As I stated before, in the beginning there was JXTA. We then looked at possible applications that could be developed in a P2P way. The first application we came upon was our carpooling system. This makes it possible to find a carpooling partner in real-time, without having to go through a cumbersome registration process on a website. One of our partners is an organization that organizes carpooling, lift services and home exchange services. So our first application can basically be seen as an electronic, mobile version of their system. The difference however is that our application is ad-hoc. As soon as I realize that I need to go somewhere, I take out my mobile phone or PDA and can immediately find other people travelling to the same destination.
Most other applications are also concerning mobility. For example finding a parking garage, finding a hotel or restaurant. So as it turns out, most applications can be send as “search and get” applications, which happen to be focused towards mobility. But it would be equally possible to create a self-organizing P2P dating agency. In fact it’s maybe not a bad idea to make the core functionality of our applications publicly available at the end of the project.
Another application that we developed is a bus application, that can be used by the bus companies to send delays to bus stops, track different buses (using a GPS receiver), …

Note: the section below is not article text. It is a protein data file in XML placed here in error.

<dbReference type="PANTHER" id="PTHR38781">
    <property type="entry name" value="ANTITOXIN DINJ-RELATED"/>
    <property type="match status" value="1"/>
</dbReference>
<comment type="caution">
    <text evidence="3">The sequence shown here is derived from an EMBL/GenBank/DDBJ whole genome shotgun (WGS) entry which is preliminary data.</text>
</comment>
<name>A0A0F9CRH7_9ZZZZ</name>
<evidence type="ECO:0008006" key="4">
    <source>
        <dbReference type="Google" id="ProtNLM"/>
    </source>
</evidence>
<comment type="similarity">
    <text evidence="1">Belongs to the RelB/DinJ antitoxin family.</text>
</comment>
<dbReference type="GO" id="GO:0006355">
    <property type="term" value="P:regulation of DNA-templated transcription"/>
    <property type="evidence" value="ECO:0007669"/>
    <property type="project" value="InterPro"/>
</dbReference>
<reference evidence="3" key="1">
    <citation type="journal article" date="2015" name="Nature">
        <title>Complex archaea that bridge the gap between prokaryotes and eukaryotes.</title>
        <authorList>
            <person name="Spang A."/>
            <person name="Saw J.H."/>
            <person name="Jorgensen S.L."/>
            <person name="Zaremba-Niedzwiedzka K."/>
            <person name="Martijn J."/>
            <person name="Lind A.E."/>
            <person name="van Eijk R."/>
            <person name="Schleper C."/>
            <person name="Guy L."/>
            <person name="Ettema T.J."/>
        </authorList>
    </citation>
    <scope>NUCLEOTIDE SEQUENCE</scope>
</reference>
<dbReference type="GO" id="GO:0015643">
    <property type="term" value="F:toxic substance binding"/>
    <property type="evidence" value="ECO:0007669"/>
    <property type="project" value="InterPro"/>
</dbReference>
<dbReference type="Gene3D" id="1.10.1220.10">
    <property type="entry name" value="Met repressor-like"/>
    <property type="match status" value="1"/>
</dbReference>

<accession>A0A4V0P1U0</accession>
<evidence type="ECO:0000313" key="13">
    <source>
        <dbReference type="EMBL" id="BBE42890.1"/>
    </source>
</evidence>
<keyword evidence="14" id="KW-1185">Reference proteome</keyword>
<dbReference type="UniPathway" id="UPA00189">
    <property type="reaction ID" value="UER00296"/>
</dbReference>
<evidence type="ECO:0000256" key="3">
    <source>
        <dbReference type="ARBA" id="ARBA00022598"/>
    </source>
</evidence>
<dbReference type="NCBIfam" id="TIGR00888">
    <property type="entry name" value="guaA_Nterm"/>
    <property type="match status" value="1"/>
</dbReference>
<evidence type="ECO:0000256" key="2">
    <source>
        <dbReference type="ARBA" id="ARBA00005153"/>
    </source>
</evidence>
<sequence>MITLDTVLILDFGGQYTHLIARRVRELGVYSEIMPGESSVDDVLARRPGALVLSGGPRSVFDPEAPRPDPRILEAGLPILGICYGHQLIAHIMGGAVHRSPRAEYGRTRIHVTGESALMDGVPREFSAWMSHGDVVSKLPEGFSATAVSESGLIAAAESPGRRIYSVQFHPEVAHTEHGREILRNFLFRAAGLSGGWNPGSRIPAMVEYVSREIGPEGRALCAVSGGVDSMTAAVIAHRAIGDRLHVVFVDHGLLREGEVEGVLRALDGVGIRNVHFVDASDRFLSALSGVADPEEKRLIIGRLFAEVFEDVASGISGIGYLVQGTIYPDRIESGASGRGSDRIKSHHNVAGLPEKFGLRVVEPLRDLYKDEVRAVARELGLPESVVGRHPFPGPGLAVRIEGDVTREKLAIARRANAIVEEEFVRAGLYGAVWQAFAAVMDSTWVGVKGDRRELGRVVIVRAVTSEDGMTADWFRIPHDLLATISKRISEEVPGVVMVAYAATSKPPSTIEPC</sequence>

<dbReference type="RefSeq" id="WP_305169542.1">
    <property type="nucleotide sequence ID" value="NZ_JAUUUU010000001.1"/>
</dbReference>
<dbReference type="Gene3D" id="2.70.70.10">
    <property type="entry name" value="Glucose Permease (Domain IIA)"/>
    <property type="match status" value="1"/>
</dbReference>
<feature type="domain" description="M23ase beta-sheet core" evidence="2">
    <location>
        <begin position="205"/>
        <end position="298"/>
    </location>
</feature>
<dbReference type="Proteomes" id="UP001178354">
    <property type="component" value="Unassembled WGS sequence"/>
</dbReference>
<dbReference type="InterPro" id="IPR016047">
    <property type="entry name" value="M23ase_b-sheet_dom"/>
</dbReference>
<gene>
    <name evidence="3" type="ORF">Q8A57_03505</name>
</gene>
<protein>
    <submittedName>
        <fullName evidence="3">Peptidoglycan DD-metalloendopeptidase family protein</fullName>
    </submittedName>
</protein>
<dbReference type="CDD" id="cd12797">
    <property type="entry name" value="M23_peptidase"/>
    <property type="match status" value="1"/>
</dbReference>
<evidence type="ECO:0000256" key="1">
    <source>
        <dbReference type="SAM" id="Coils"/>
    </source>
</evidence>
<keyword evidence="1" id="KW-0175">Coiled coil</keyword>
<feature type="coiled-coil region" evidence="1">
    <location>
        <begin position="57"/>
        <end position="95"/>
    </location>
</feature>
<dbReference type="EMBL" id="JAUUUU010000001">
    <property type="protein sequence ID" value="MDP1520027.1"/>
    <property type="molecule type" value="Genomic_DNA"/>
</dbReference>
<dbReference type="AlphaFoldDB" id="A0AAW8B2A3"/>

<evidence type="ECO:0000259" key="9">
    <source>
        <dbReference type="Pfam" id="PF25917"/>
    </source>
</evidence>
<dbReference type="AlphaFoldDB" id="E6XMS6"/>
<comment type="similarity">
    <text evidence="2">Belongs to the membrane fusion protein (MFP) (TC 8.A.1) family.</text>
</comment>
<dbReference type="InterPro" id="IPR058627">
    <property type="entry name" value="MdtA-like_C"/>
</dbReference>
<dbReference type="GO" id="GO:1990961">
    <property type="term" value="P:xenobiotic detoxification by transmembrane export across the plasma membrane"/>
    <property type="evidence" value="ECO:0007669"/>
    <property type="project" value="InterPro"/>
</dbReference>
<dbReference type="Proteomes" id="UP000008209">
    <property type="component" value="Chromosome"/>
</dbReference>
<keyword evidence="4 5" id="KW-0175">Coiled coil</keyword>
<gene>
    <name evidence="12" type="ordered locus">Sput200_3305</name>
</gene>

On your web page, you list a lot of partners. What are you doing with them?
The project is co-financed by the Flemish government and some partners. We have one scientific partner, the Expertise Centre for Digital Media (http://www.edm.uhasselt.be) which is a research institute of the Hasselt University (http://www.uhasselt.be). The other partners are commercial companies or public organizations with up to 50 employees. In general those companies don’t have a budget to do research themselves. So in fact, we are investigating a new, promising technology, JXTA in this case, on their behalf. After the project finishes, the partners are free to use the applications that we developed. They can further adapt them to their needs and possibly commercialise them. Other partners simply see our research project as a ‘proof of technology’.
Every 3 months, we organise a user committee meeting, where we give a presentation about the recent evolutions of the project and the partners can give feedback or make suggestions. We also organized two technology days, which are in fact free courses for the partners’ employees. One was about JXTA and the other one about J2ME.
Has working with the partners helped the development and commercialization prospects for JaDiMo?
The primary purpose of our project partners, as outlined before, is to provide feedback during the user committee meetings. Our partners also have the right to further develop or adapt our applications to their own needs and possibly commercialise them.
In Hasselt (a town close to our institution) people are currently working on a wireless city implementation with all kinds of services. There have been some initiatives from one of our partners to propose some of our applications as services inside that project, but talks are still going on.
How do you describe P2P and JXTA to your clients and partners?